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Growing up learning about the events around the World War and remembering the fall of the Berlin wall, it was always a city that was on my bucket list. So, when I discovered a few free days between Christmas and New Year I quickly booked in a bargain break to explore the sights Berlin had to offer.

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With our base being in the lively, shopping area of Alexanderplatz – one of the best-known squares in Berlin – we were right in the hub of the city. Not only was the famous TV Tower (The Fernsehurm) visible from our hotel window, but the hive of the Christmas Markets were a stones through away. The TV Tower was on the top of our list, it’s views were reported to make a visit top of the list of things to do whilst in the city. Due to foggy, cloudy weather obstructing any views, we sadly decided to save this for the next trip.

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The area of Alexanderplatz had numerous sights to explore, including the World Time Clock, and due to the season, the Christmas markets offered plenty of traditional German treats and Eggnog.

A little further East (a good walk if you are up to it) is the East Side Gallery. The open air gallery consists of numerous murals painted on to the remaining Berlin Wall and is now a heritage protected landmark.

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The Berlin Cathedral Church is a sight to be seen. Nestled along the banks of the River Spree this elaborate 19th century cathedral is one of Berlin’s main landscapes.

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Twenty minutes east of the cathedral you will stumble across the iconic, and most famous landmark in Berlin, Brandenburg Gate. The gate has come to represent German unity and peace since the end of the Cold War, with hundreds of thousands of people celebrating here when the Berlin Wall fell. Today, thousands of visitors flock to the landmark as part of the city’s New Year celebrations.

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Minutes away from Brandenburg Gate you will find the Reichstag and the most significant historical buildings. Visitors can enter the building for free, when booked in advance, and explore the new roof dome with fantastic views of the city. If you want to visit the the dome and take in the views from this modern adaptation of this historical building make sure you book at least three days in advance. Our visit left us rather disappointed when we discovered that advance booking is imperative after a series of terrorist threats in 2010. Sadly, this meant that we missed out visiting this impressive building.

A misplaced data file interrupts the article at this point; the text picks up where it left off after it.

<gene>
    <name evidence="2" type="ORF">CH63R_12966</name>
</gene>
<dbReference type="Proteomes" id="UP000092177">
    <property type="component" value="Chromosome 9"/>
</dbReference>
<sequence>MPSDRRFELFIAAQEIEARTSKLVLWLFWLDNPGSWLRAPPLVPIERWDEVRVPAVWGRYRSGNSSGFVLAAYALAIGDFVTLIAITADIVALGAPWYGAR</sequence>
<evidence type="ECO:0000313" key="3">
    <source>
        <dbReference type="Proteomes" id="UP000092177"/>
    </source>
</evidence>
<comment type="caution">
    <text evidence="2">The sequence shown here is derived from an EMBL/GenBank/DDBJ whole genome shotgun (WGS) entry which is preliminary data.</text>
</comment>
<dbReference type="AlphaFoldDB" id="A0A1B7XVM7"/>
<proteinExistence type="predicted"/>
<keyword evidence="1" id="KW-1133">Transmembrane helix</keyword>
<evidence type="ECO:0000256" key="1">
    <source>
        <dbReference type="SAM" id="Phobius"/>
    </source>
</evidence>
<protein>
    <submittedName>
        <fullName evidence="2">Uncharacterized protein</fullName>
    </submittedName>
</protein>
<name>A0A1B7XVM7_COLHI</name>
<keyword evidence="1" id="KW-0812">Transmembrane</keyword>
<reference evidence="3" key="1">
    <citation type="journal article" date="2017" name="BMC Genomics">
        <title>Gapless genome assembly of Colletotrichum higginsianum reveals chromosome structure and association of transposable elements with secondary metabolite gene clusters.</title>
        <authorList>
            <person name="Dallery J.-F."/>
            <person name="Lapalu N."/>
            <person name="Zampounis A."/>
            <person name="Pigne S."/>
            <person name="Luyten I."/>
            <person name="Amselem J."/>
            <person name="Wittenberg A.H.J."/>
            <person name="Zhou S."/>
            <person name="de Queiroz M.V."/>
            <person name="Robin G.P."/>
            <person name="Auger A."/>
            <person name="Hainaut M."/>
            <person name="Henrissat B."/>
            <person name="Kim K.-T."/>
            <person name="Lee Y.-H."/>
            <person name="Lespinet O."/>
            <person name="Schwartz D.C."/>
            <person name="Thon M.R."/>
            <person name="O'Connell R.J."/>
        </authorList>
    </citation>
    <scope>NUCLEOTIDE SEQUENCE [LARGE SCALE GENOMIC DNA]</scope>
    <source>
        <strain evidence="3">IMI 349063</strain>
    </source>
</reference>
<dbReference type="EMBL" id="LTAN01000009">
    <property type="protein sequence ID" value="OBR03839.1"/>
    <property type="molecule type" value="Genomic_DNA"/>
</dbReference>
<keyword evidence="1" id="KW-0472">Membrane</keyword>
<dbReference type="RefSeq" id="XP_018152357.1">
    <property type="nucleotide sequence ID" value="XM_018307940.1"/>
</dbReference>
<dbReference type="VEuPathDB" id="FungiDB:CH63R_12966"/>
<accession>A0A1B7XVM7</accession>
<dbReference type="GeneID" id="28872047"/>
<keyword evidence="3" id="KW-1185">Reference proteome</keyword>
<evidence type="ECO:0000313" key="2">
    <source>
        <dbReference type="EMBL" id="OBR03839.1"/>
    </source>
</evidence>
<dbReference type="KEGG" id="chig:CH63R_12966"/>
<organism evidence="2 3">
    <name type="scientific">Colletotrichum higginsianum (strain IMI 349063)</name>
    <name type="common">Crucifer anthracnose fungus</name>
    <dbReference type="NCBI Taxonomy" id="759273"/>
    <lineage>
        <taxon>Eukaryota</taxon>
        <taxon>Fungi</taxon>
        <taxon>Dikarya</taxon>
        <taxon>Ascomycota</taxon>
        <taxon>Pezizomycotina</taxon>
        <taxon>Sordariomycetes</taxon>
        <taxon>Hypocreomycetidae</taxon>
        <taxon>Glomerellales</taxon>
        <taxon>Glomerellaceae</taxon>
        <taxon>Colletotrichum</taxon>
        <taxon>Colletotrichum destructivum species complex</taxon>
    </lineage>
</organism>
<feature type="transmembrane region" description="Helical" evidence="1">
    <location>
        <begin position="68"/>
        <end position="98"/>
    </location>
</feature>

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The Memorial to the Murdered Jews in Europe is located on the other side of Brandenburg Gate. The outdoor memorial consists of 2,711 concrete slabs arranged on a sloping field. Designed to produce an uneasy atmosphere, many visitors have noted it resembles a graveyard. When visitingĀ and taking in the scope of the area I found the memorial rather harrowing and somber. It is hard to imagine the suffering of the victims and the immorality of those that caused this.

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After visiting such a saddening sight, Tiergarten offered peace and tranquillity. The picturesque paths and ponds was a runners dream (just a shame that I did not bring my running gear). The huge park is home to the Berlin Zoo, Victory Column and forms part of the Berlin Marathon route.

On our final day in the city we found ourselves fully immersed in yet more of Berlin’s gloomy history.

A visit would not have been complete without visiting the famous “Check Point Charlie,” the name given by the Western Allies as the well known Berlin Wall crossing point between East and West Berlin during the Cold War.

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The Berlin Wall Memorial on the border strip in East Berlin, is an open air sight commemorating the division of Berlin by the wall and the deaths that occurred there. Nearly 80 people were killed trying to cross from East to West Berlin between the years of 1961-1989, all of which can be seen at the memorial. It is estimated that around 5,000 people made a successful escape from East to West Germany during that time.